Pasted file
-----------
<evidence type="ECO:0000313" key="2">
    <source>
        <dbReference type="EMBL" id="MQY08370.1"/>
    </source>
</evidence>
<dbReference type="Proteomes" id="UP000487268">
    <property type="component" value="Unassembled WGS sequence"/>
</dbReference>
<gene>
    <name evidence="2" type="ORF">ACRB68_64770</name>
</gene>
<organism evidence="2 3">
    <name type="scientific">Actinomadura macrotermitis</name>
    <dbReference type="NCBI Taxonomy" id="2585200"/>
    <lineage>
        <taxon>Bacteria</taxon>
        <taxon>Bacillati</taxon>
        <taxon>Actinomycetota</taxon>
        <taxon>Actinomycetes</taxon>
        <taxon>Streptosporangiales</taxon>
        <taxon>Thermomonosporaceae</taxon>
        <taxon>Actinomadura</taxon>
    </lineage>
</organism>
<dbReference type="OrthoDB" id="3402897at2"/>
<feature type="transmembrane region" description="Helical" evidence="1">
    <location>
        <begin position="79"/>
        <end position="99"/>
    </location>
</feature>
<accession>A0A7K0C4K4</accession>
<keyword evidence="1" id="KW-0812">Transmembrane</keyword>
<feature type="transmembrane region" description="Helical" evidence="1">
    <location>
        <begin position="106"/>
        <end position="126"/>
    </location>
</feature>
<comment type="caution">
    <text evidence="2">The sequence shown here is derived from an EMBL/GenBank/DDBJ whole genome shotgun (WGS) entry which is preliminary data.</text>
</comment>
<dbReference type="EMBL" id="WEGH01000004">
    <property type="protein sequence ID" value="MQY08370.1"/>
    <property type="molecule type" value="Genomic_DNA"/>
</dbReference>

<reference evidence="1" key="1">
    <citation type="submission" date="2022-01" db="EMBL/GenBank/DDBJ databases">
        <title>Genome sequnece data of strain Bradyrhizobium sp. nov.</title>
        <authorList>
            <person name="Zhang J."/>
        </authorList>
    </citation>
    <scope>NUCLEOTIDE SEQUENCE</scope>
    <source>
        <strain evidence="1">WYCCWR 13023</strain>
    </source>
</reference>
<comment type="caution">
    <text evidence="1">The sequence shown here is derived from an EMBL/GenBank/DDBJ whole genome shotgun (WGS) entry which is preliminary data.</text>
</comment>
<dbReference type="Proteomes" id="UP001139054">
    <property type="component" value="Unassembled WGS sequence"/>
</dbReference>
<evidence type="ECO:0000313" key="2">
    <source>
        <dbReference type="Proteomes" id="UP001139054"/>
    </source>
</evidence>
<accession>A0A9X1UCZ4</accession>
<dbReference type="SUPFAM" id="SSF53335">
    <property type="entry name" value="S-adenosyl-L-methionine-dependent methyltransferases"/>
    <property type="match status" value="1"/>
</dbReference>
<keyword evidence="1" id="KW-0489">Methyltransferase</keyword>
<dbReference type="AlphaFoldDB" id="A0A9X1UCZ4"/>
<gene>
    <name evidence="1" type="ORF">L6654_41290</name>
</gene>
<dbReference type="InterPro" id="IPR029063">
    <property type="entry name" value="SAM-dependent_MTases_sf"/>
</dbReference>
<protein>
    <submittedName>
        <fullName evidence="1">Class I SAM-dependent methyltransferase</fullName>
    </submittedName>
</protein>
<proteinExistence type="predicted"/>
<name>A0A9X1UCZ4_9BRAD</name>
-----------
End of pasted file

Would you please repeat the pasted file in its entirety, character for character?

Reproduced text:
<evidence type="ECO:0000313" key="2">
    <source>
        <dbReference type="EMBL" id="MQY08370.1"/>
    </source>
</evidence>
<dbReference type="Proteomes" id="UP000487268">
    <property type="component" value="Unassembled WGS sequence"/>
</dbReference>
<gene>
    <name evidence="2" type="ORF">ACRB68_64770</name>
</gene>
<organism evidence="2 3">
    <name type="scientific">Actinomadura macrotermitis</name>
    <dbReference type="NCBI Taxonomy" id="2585200"/>
    <lineage>
        <taxon>Bacteria</taxon>
        <taxon>Bacillati</taxon>
        <taxon>Actinomycetota</taxon>
        <taxon>Actinomycetes</taxon>
        <taxon>Streptosporangiales</taxon>
        <taxon>Thermomonosporaceae</taxon>
        <taxon>Actinomadura</taxon>
    </lineage>
</organism>
<dbReference type="OrthoDB" id="3402897at2"/>
<feature type="transmembrane region" description="Helical" evidence="1">
    <location>
        <begin position="79"/>
        <end position="99"/>
    </location>
</feature>
<accession>A0A7K0C4K4</accession>
<keyword evidence="1" id="KW-0812">Transmembrane</keyword>
<feature type="transmembrane region" description="Helical" evidence="1">
    <location>
        <begin position="106"/>
        <end position="126"/>
    </location>
</feature>
<comment type="caution">
    <text evidence="2">The sequence shown here is derived from an EMBL/GenBank/DDBJ whole genome shotgun (WGS) entry which is preliminary data.</text>
</comment>
<dbReference type="EMBL" id="WEGH01000004">
    <property type="protein sequence ID" value="MQY08370.1"/>
    <property type="molecule type" value="Genomic_DNA"/>
</dbReference>

<reference evidence="1" key="1">
    <citation type="submission" date="2022-01" db="EMBL/GenBank/DDBJ databases">
        <title>Genome sequnece data of strain Bradyrhizobium sp. nov.</title>
        <authorList>
            <person name="Zhang J."/>
        </authorList>
    </citation>
    <scope>NUCLEOTIDE SEQUENCE</scope>
    <source>
        <strain evidence="1">WYCCWR 13023</strain>
    </source>
</reference>
<comment type="caution">
    <text evidence="1">The sequence shown here is derived from an EMBL/GenBank/DDBJ whole genome shotgun (WGS) entry which is preliminary data.</text>
</comment>
<dbReference type="Proteomes" id="UP001139054">
    <property type="component" value="Unassembled WGS sequence"/>
</dbReference>
<evidence type="ECO:0000313" key="2">
    <source>
        <dbReference type="Proteomes" id="UP001139054"/>
    </source>
</evidence>
<accession>A0A9X1UCZ4</accession>
<dbReference type="SUPFAM" id="SSF53335">
    <property type="entry name" value="S-adenosyl-L-methionine-dependent methyltransferases"/>
    <property type="match status" value="1"/>
</dbReference>
<keyword evidence="1" id="KW-0489">Methyltransferase</keyword>
<dbReference type="AlphaFoldDB" id="A0A9X1UCZ4"/>
<gene>
    <name evidence="1" type="ORF">L6654_41290</name>
</gene>
<dbReference type="InterPro" id="IPR029063">
    <property type="entry name" value="SAM-dependent_MTases_sf"/>
</dbReference>
<protein>
    <submittedName>
        <fullName evidence="1">Class I SAM-dependent methyltransferase</fullName>
    </submittedName>
</protein>
<proteinExistence type="predicted"/>
<name>A0A9X1UCZ4_9BRAD</name>